Ultrahigh-throughput-directed enzyme evolution by absorbance-activated droplet sorting (AADS)
Proceedings of the National Academy of Sciences of the United States
National Academy of Sciences
MetadataShow full item record
Gielen, F., Hours, R., Emond, S., Fischlechner, M., Schell, U., & Hollfelder, F. (2016). Ultrahigh-throughput-directed enzyme evolution by absorbance-activated droplet sorting (AADS). Proceedings of the National Academy of Sciences of the United States, 113 (47), E7383-E7389. https://doi.org/10.1073/pnas.1606927113
Ultrahigh-throughput screening, in which members of enzyme libraries compartmentalized in water-in-oil emulsion droplets are assayed, has emerged as a powerful format for directed evolution and functional metagenomics but is currently limited to fluorescence readouts. Here we describe a highly efficient microfluidic absorbance-activated droplet sorter (AADS) that extends the range of assays amenable to this approach. Using this module, microdroplets can be sorted based on absorbance readout at rates of up to 300 droplets per second (i.e., >1 million droplets per hour). To validate this device, we implemented a miniaturized coupled assay for NAD(+)-dependent amino acid dehydrogenases. The detection limit (10 μM in a coupled assay producing a formazan dye) enables accurate kinetic readouts sensitive enough to detect a minimum of 1,300 turnovers per enzyme molecule, expressed in a single cell, and released by lysis within a droplet. Sorting experiments showed that the AADS successfully enriched active variants up to 2,800-fold from an overwhelming majority of inactive ones at ∼100 Hz. To demonstrate the utility of this module for protein engineering, two rounds of directed evolution were performed to improve the activity of phenylalanine dehydrogenase toward its native substrate. Fourteen hits showed increased activity (improved >4.5-fold in lysate; kcat increased >2.7-fold), soluble protein expression levels (up 60%), and thermostability (Tm, 12 °C higher). The AADS module makes the most widely used optical detection format amenable to screens of unprecedented size, paving the way for the implementation of chromogenic assays in droplet microfluidics workflows.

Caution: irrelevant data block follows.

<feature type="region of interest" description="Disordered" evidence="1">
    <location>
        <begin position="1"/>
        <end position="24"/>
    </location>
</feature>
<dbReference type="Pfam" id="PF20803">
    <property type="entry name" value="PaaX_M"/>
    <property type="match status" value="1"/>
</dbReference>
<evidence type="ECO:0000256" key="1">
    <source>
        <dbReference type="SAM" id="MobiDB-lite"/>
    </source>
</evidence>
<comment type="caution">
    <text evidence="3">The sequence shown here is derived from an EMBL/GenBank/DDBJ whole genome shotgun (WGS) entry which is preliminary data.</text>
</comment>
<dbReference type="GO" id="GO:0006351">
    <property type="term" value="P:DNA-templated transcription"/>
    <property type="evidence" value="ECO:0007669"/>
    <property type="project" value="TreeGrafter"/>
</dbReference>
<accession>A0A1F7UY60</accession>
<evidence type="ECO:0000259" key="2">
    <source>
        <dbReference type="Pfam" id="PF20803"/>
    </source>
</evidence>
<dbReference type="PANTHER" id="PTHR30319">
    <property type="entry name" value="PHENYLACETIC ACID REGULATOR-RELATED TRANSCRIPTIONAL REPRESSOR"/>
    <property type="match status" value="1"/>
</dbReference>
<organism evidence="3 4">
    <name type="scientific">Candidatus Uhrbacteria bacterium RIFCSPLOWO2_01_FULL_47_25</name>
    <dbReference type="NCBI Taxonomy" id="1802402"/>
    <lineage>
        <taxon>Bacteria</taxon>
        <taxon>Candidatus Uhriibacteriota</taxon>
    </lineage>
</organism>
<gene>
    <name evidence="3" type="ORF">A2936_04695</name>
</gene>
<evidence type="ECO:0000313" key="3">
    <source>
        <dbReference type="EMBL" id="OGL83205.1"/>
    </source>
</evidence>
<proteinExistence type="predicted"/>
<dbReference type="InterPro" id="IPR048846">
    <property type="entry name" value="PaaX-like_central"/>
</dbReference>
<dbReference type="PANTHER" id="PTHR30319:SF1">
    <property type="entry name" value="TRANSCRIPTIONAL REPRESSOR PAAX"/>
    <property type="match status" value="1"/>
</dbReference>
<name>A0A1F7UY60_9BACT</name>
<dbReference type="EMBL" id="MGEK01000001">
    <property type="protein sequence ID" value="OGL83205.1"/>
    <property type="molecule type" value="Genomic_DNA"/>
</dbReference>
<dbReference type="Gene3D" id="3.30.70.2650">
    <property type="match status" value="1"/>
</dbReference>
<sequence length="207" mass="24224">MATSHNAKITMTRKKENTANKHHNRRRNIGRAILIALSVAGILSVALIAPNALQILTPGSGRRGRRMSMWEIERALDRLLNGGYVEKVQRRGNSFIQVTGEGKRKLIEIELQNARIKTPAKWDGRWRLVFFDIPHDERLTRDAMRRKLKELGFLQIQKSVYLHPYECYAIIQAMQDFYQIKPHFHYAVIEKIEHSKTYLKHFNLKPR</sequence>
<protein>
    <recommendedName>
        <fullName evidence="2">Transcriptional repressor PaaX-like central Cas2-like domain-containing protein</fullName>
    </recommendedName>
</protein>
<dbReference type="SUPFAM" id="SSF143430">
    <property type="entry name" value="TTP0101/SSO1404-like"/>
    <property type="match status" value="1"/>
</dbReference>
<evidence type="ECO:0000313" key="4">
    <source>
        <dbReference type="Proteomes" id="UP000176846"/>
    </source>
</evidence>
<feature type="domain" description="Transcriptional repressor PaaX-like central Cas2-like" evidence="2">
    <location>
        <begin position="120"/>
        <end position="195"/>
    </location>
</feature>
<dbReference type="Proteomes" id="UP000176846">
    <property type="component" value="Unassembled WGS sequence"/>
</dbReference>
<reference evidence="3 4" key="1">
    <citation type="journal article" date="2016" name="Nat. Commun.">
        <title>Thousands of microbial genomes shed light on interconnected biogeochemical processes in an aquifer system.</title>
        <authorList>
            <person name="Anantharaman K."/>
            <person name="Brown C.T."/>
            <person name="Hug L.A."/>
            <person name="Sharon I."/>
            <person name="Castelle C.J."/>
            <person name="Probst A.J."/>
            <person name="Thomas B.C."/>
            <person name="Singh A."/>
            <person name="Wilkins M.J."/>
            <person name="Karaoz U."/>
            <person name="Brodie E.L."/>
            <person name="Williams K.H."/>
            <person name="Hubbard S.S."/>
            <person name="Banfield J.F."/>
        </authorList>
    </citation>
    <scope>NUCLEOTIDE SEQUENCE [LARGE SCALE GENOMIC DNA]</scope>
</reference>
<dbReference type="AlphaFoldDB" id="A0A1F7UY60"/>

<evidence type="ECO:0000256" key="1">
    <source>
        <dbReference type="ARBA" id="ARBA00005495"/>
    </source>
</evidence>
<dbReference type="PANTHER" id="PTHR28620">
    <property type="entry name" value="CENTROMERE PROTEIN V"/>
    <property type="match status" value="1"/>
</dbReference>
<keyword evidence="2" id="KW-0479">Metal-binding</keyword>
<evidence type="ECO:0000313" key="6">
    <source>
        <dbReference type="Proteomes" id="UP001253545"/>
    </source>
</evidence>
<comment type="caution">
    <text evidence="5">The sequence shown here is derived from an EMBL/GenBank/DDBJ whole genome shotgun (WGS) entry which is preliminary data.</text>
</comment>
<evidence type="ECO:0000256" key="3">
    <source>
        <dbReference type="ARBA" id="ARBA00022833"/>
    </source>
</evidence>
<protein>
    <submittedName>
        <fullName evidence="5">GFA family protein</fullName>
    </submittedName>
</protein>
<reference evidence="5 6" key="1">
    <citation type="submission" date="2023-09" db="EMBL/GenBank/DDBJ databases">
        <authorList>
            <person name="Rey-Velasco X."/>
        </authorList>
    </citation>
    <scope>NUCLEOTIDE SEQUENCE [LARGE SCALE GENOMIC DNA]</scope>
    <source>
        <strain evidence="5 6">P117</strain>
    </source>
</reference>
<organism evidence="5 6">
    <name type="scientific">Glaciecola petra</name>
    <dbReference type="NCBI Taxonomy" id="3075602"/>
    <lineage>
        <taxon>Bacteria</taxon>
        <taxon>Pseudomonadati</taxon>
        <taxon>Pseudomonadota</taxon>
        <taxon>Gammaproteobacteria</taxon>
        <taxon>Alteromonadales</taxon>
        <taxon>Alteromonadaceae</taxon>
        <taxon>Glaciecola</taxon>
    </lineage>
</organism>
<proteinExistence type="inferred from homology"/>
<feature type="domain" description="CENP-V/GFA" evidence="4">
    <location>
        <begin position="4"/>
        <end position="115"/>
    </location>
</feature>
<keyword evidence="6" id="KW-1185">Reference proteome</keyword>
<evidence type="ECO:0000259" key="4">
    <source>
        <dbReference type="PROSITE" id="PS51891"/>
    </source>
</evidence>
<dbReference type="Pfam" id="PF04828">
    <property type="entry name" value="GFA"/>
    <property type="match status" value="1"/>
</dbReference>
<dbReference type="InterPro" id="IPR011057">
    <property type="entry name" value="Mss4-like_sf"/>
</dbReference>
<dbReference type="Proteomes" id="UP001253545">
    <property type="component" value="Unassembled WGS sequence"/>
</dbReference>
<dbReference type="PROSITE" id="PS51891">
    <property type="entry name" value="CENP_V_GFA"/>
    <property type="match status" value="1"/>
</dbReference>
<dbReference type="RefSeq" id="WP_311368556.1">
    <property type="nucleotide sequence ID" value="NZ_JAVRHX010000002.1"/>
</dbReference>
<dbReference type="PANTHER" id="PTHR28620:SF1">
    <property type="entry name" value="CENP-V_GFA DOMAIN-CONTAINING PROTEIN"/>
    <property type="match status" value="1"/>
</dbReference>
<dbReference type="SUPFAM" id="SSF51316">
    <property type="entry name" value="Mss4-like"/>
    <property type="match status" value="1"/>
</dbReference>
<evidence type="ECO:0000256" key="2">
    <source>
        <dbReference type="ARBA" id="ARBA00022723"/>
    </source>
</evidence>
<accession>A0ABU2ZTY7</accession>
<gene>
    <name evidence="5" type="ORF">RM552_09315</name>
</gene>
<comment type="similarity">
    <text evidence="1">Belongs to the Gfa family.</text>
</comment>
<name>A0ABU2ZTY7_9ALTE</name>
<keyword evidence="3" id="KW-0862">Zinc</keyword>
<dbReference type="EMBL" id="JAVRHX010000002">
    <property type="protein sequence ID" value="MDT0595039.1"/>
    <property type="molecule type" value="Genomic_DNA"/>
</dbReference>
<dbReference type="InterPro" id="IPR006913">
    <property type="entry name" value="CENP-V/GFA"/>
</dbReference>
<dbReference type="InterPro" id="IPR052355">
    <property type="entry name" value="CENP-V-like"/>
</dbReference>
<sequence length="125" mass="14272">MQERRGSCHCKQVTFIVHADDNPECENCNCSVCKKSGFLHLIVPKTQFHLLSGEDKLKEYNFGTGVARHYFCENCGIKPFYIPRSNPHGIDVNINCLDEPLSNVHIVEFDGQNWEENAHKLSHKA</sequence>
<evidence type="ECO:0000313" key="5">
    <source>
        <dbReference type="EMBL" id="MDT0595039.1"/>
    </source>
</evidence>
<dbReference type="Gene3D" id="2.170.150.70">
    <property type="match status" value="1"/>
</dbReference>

protein engineering, directed evolution, microfluidics, ultrahigh-throughput, emulsion droplets
This research was funded by the Engineering and Physical Sciences Research Council (studentship to RH and an Impact Acceleration Account Partnership Development Award), the Biological and Biotechnological Research Council (BBSRC) and Johnson Matthey. SE and MF were supported by postdoctoral Marie-Curie fellowships.
External DOI: https://doi.org/10.1073/pnas.1606927113
This record's URL: https://www.repository.cam.ac.uk/handle/1810/261651